This view has received important support in recent years from evolutionary accounts of morality.  In the work of Christopher Boehm, Michael Tomasello, and David Sloan Wilson, morality emerges in the history of human evolution because it protects the weaker members against the stronger, encourages mutual obligations, and thus allows small groups of humans to effectively compete with other, equally rapacious bands of brothers.  All of human history over the last twelve thousand years or so represents a innovation built out of evolutionary components.  When one group assimilated another rather than annihilating it, bending the assimilated group to its service, much as one organism occasionally assimilates and exploits another, civilization was born.  For this to work, the dominate group must effectively cooperate and to do that competitive behavior within the dominate group must be controlled.  We are back to honor among thieves. 
I will argue that the moral (or the just) could only have functioned in that way because human beings are naturally inclined to see it as beautiful.  The beautiful thing is good because it is noble, beautiful to behold.  In turn, Socrates argues on many occasions in both Plato’s works and the Socratic dialogues of Xenophon, that the good is beautiful.  Socrates admires a beautiful set of armor because he can see that it was exquisitely tailored to some individual other than himself.  It was good for the armorer’s client in so far as it fit him.  It was good for Socrates only in so far as it was beautiful.  Beauty transcends the good which gives it birth.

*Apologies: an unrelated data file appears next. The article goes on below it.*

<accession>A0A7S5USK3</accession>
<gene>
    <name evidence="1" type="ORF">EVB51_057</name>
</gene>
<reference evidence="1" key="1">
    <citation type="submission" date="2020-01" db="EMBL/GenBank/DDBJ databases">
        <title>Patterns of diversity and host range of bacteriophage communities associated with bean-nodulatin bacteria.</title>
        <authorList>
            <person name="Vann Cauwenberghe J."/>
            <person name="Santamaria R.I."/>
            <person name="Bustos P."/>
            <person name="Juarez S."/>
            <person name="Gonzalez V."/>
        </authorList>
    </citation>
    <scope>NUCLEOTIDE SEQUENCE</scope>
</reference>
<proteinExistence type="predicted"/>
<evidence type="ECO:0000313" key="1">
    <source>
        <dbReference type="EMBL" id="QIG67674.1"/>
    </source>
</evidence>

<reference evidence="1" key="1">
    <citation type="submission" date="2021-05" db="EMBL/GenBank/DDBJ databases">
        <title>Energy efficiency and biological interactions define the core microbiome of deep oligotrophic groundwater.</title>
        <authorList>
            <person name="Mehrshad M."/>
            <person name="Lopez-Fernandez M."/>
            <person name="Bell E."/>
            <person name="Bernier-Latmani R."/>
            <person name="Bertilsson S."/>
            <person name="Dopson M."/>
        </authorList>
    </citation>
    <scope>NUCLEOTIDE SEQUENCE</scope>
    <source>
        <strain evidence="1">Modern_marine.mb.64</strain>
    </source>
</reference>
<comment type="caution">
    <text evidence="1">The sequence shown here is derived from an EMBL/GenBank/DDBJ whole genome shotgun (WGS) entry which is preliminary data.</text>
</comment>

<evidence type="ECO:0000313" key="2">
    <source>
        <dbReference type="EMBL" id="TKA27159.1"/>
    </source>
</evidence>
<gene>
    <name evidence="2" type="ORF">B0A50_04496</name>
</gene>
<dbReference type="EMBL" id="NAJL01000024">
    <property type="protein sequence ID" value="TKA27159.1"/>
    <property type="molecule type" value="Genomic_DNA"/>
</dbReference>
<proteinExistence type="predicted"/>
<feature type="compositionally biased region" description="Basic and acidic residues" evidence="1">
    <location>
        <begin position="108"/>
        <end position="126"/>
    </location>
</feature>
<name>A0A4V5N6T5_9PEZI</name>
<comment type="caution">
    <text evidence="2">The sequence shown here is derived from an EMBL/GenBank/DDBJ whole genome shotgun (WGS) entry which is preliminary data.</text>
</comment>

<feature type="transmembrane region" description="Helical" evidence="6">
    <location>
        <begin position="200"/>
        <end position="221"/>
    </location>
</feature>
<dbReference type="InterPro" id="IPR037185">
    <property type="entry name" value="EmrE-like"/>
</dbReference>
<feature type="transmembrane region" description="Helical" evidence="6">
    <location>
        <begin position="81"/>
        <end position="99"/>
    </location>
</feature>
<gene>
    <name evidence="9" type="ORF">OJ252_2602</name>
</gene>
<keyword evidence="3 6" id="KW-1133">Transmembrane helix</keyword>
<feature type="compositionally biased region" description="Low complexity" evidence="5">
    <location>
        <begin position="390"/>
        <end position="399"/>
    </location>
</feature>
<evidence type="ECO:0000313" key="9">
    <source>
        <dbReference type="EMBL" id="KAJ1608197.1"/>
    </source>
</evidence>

To take another example from evolutionary psychology, imagine a beautiful house.  Now imagine that there is a verdant forest just behind it, and beyond that a range of hills.  Large picture windows at the front give views of a plain dotted with trees.  Not too far in the distance is a river or lake.  That is a valuable piece of real estate.  Why?  Our ancestors needed access to water and to the occasional prey that gathered there.  They also had to fear predators and other human beings.  They liked to be able to see what was coming and to have somewhere to retreat to.  Our notion of what is a beautiful home was forged as our ancestors moved about and succeeded in finding places that allowed them to flourish and thus become our ancestors.  A Montana ranch house I once visited has all of these elements but none of them were necessary for survival.  It was good because it was beautiful. 
We like to tell stories in which the wicked are defeated and the just triumph.  These stories are beautiful to us because we have a taste for justice.  That taste was a product of evolution because it promoted the successful reproduction of our great great… grandmothers and grandfathers.  That the taste for justice was selected for in our evolution doesn’t change the fact that the object of the taste often has nothing to do with our own reproductive success.  We admire justice even when it has nothing to do with us just as we admire a beautiful painting of a beautiful house that we can never live in.  In that way the taste for the noble transcends the good from which it was born. 

In this essay I will show that inequity aversion, the human distaste for injustice in both two party exchanges and in observations of third party exchanges, show that Socrates was right.